This disc aims at presenting the various aspects of Lobo's oeuvre. At the outer ends are the Credo romanum and the motet Versa est in luctum. The former is largely dominated by homophony and is a model of clarity and transparency. In the motet, on the other end, Lobo completely avoids homophony and creates a dense six-part polyphony. It "evolves into a dense mesh of contrapuntal lines which at times seem chaotic, although when heard together effectively convey the emotion of a text bordering on nihilism." It is followed by a completely different motet, Libera me, Domine, a responsory from the Office of the Dead, which is has an alternatim texture.

I already mentioned the old-fashioned traces in Lobo's music. One of them is the canon technique, which was a feature of the Franco-Flemish school and was also adopted by Palestrina, another composer who can be considered 'conservative'. In this programme the setting of Ave Maria is a specimen of Lobo's use of the canon technique. Notable is that the eight voices are not separated into two choirs. Another reference to the past is the simultaneous use of two texts in the Agnus Dei from the Missa Simile est regnum. " In the Agnus I he uses the theme from the Guerrero motet on which the mass is based as a cantus firmus in the tenor voice, keeping the original text (a polytextuality that had supposedly disappeared decades earlier and which he uses in other Agnus)." And then, in the Agnus Dei II, he adds two voices singing in canon. The initial repeated note is inspired by the word "simile". One could consider this an example of text expression, which Lobo generally avoids in his oeuvre.

There are two specifically interesting issues here. Firstly, some of Lobo's works have been preserved only in an instrumental version. In those cases, only the title indicates to which text they were sung. Here they are performed in what may have been their original form, thanks to reconstructions by Bruno Turner. Secondly, the programme ends with the motet O quam suavis est, performed here as a 'bonus' by soprano and vihuela. This refers to a common performance practice at the time, which today is little-known and seldom practised. One of the few exceptions is the disc "Et Jesum", with sacred works by Tomás Luis de Victoria, performed by Carlos Mena (alto) and Juan Carlos Rivera (lute and vihuela) (Harmonia mundi, 2003).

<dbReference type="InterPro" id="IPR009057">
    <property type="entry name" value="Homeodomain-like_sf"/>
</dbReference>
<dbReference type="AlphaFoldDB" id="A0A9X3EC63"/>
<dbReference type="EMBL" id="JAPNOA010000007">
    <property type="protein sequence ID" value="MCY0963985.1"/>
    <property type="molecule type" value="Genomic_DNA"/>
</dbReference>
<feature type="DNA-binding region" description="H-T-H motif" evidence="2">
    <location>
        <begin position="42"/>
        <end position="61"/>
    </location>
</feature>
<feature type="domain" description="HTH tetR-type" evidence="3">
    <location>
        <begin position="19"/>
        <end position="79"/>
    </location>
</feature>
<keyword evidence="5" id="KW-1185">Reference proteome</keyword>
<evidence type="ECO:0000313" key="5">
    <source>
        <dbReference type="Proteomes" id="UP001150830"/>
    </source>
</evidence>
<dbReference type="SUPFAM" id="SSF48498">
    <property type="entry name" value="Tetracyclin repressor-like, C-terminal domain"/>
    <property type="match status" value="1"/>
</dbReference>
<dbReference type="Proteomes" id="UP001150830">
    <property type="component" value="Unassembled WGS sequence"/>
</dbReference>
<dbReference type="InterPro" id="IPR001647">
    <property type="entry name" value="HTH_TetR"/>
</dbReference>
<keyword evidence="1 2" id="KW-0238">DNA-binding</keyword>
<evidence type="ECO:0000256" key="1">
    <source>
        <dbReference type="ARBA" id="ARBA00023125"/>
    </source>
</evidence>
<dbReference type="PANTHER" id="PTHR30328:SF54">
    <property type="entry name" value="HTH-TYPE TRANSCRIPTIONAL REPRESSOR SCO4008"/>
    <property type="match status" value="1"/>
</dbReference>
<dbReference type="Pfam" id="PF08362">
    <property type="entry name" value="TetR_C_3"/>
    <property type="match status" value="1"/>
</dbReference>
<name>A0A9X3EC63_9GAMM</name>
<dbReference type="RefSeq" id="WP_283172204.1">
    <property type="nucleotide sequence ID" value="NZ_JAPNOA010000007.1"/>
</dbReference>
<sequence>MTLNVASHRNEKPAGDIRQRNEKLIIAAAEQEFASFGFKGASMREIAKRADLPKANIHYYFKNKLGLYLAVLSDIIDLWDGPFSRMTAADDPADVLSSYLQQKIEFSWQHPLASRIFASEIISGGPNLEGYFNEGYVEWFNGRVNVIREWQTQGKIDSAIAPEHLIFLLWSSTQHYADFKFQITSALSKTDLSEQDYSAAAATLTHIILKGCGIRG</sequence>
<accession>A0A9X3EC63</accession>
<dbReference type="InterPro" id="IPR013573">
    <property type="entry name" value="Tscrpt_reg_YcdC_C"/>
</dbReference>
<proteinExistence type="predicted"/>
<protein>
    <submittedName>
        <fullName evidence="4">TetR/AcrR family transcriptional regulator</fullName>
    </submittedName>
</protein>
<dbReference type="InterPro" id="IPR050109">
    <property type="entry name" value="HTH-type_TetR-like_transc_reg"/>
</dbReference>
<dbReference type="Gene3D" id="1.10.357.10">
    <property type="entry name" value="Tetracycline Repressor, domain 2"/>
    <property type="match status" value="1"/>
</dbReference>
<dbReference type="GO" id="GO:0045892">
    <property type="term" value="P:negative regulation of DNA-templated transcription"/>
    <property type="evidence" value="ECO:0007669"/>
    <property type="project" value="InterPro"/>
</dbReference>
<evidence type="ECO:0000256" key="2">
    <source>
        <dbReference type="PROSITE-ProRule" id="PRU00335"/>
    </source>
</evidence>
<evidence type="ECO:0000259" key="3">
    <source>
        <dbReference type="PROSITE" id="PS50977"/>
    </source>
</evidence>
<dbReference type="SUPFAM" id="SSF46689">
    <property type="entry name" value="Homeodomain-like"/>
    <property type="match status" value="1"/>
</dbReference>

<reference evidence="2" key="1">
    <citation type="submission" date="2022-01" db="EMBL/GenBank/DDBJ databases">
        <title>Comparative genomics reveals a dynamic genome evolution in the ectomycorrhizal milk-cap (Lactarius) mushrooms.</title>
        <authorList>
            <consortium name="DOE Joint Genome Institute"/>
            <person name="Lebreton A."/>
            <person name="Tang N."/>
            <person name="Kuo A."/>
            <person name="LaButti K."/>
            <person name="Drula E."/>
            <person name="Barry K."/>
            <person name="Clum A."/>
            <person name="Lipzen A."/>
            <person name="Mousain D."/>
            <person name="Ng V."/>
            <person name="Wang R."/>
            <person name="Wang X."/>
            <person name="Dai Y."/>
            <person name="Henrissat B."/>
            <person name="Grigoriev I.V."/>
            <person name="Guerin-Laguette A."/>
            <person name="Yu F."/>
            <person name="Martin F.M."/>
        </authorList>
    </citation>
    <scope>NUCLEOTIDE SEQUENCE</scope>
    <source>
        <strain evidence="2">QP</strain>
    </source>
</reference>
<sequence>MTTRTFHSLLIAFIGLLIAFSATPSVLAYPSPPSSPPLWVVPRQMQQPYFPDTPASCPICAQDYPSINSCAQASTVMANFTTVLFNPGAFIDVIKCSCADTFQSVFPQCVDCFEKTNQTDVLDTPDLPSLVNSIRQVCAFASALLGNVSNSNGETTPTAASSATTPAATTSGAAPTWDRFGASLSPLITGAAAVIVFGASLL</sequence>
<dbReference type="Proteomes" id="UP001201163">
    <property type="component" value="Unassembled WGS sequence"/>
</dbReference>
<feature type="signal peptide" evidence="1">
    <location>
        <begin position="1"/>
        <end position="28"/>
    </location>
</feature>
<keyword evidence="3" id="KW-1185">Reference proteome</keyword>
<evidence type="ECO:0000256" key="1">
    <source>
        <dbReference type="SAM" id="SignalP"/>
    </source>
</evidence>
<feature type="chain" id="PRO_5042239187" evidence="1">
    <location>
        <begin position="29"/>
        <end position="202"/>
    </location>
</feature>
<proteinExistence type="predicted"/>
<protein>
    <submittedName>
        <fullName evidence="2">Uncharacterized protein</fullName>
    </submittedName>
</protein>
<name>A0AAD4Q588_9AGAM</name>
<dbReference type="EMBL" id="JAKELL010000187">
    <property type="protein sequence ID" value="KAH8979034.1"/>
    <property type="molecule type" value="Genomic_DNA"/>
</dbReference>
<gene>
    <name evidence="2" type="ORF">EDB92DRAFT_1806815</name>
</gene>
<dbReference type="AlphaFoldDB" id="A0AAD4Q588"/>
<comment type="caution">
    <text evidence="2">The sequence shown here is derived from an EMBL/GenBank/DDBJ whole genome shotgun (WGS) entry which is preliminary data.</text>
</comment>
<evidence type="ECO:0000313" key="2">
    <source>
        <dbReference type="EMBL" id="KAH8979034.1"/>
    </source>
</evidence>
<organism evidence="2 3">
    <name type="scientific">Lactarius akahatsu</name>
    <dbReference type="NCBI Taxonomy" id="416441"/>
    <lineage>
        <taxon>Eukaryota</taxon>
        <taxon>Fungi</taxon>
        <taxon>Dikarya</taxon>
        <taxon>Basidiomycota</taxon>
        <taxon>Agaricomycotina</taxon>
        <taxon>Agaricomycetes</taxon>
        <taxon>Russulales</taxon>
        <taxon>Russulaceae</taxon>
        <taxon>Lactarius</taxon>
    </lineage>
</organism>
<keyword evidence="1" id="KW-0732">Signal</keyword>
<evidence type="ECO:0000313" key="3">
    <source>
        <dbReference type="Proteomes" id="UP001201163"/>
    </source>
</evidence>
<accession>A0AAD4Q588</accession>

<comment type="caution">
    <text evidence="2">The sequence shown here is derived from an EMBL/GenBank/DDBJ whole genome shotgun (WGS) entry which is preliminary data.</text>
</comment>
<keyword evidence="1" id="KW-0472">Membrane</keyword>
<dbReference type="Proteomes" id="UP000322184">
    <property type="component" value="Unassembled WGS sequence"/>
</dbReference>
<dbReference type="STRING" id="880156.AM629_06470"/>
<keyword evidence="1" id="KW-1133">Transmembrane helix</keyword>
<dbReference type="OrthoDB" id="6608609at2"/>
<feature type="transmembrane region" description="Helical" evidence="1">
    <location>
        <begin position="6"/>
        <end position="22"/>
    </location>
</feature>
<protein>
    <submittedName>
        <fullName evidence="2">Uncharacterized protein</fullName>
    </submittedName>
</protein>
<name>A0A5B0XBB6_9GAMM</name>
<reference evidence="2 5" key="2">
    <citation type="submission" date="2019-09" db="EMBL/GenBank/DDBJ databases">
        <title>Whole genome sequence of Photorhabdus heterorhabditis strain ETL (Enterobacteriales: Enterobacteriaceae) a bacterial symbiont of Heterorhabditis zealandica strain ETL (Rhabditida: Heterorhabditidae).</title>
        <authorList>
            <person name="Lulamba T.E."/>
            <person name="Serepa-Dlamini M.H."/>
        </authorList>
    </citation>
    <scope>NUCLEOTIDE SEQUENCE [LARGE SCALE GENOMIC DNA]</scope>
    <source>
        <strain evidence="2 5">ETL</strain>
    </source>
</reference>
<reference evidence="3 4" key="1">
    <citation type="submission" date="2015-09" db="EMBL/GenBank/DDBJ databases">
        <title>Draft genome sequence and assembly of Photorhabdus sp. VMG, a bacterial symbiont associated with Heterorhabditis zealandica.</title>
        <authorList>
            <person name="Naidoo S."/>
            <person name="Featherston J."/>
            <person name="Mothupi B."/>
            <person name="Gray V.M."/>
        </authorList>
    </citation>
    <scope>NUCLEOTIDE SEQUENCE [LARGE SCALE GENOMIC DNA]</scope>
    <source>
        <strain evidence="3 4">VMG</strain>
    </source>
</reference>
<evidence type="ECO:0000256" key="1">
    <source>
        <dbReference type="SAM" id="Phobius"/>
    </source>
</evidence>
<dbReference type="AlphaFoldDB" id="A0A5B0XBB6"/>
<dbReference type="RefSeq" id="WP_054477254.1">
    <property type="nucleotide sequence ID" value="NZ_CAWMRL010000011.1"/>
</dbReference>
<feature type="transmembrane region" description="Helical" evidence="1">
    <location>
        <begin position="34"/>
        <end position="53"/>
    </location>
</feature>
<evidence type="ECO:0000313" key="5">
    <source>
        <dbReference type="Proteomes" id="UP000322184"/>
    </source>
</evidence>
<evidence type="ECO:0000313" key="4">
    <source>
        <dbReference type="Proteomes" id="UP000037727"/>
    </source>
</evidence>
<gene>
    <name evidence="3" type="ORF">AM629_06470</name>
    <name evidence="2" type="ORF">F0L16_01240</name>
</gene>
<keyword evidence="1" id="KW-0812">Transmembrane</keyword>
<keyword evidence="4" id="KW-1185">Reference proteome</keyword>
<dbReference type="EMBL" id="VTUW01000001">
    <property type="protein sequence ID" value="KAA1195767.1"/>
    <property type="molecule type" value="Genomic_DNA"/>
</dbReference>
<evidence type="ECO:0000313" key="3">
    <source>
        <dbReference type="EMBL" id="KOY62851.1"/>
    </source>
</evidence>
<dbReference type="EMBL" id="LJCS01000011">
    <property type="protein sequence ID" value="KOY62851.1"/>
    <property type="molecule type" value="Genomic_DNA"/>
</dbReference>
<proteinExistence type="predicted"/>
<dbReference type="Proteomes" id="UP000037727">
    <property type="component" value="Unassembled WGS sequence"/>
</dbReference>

O quam suavis receives a refined performance by Élia Casanova, one of the sopranos of the Coro Victoria, which is responsible for this recording of sacred works by Lobo. It is an excellent ensemble of twelve voices, which blend very well. However, not every piece is performed with the full ensemble; some items are sung with one voice per part. One of them is Versa est in luctum, and that makes much sense considering the density of the polyphony. That said, the texts are mostly not that well intelligible; this aspect should have been given more attention. This issue makes the omission of the lyrics in the booklet all the more regrettable.

However, considering that there are not that many discs of Lobo's music in the catalogue, this recording is a valuable addition to the discography. Those who would like to hear more, should investigate a disc with two complete masses, performed by La Grande Chapelle, directed by Albert Recasens. Another mass and Lobo's Lamentations have been recorded by the Choir of Westminster Cathedral, directed by Martin Baker.

Johan van Veen (© 2019)

Relevant links:

Coro Victoria